What makes you fall in love with a character?
For me, characters are the heartbeat of a book. I can deal with a plot that’s a bit dull about the edges of the characters are explosive, dynamic and lifelike, the type of people I can’t stop thinking about.
When characters are phenomenal, books aren’t just the alphabet mixed up on a floppy piece of paper – the book becomes real.
And that’s what you want! You want to finish a book and feel inspired, motivated, thoughtful. You want that book to leave its mark on you.
You want villains to seethe at, antiheroes to feel conflicted for, and heroes to make you clench your fish in fierce admiration and whisper, “get up get up you have to win this!”
This is why reading a book with a strong female character who could be replaced by a pot plant makes us roll our eyes and toss the book.
Table of Contents
What Makes A Female Book Character Strong?
When we’re talking about a ‘strong’ female book character, we mean the opposite of a ‘damsel in distress’. Basically we’re over reading about girls who flake around waiting for a man to do all the thinking.
The damsel doesn’t have motivations or goals, and she’s only there to encourage the man to live his best life. It’s offensive and disappointing that girls even have these flat types of role models in books.
Because actual women just aren’t like that.
Women are complex, emotional and have dreams and goals. They’re thoughtful, passionate, and flawed. Women can be buff and physical, ambitious and powerful. Women can be feminine and gentle, thoughtful and shrewd.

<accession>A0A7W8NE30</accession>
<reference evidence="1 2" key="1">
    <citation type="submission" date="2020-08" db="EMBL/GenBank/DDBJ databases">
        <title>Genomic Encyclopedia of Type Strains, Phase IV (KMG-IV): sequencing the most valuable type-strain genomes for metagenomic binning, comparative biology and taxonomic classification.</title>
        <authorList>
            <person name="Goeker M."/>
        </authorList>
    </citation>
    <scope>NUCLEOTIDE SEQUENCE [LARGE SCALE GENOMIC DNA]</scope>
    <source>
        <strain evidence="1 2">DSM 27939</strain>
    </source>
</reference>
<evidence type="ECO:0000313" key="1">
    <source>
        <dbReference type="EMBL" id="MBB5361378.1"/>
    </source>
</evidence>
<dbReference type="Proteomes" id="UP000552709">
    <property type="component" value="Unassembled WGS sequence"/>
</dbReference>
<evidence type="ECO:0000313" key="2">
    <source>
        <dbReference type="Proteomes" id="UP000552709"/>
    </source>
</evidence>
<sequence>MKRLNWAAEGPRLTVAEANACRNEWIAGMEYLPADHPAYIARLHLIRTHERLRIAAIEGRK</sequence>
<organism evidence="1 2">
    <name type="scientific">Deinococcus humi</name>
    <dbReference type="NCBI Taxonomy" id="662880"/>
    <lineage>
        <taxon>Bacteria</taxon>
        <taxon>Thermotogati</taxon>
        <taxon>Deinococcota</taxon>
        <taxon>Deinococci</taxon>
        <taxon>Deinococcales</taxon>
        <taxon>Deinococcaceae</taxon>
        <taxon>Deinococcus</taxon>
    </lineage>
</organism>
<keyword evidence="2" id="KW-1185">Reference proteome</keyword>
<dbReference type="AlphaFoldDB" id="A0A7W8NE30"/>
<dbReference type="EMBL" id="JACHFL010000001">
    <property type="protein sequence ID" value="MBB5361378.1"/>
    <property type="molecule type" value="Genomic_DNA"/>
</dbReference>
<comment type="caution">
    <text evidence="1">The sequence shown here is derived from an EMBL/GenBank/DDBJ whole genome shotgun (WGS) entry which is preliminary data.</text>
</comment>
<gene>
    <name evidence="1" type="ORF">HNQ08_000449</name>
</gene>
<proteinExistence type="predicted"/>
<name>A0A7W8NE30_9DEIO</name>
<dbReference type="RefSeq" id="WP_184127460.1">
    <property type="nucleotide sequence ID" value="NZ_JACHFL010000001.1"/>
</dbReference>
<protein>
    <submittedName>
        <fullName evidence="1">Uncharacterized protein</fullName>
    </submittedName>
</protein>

Women can save the planet, or fight wars, or be involved in STEM work, or be a dreamy artist. Women can be a combination of all these things because there are so many ways to be a woman and so many ways to be powerful.
“Strong” isn’t synonymous with “punches people and can fight”. If we’re going to define what a “strong female book character” is, it’s simply this: a complex woman.
That’s what we want in books and that’s what every little girl, teen, and adult woman deserves to read about when they pick up a novel.
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Female Characters Who Inspire You
I’m sharing some of my top favorite strong female characters! They’re from Young Adult and Children’s books because these are the girls I grew up admiring.
Whether they’re famous female literary characters or girls from underrated gems of books, I hope you pick one of these up and fall in love with these phenomenal women too.
When this book came out in 2017, it took the world by storm. It hasn’t left the bestseller list!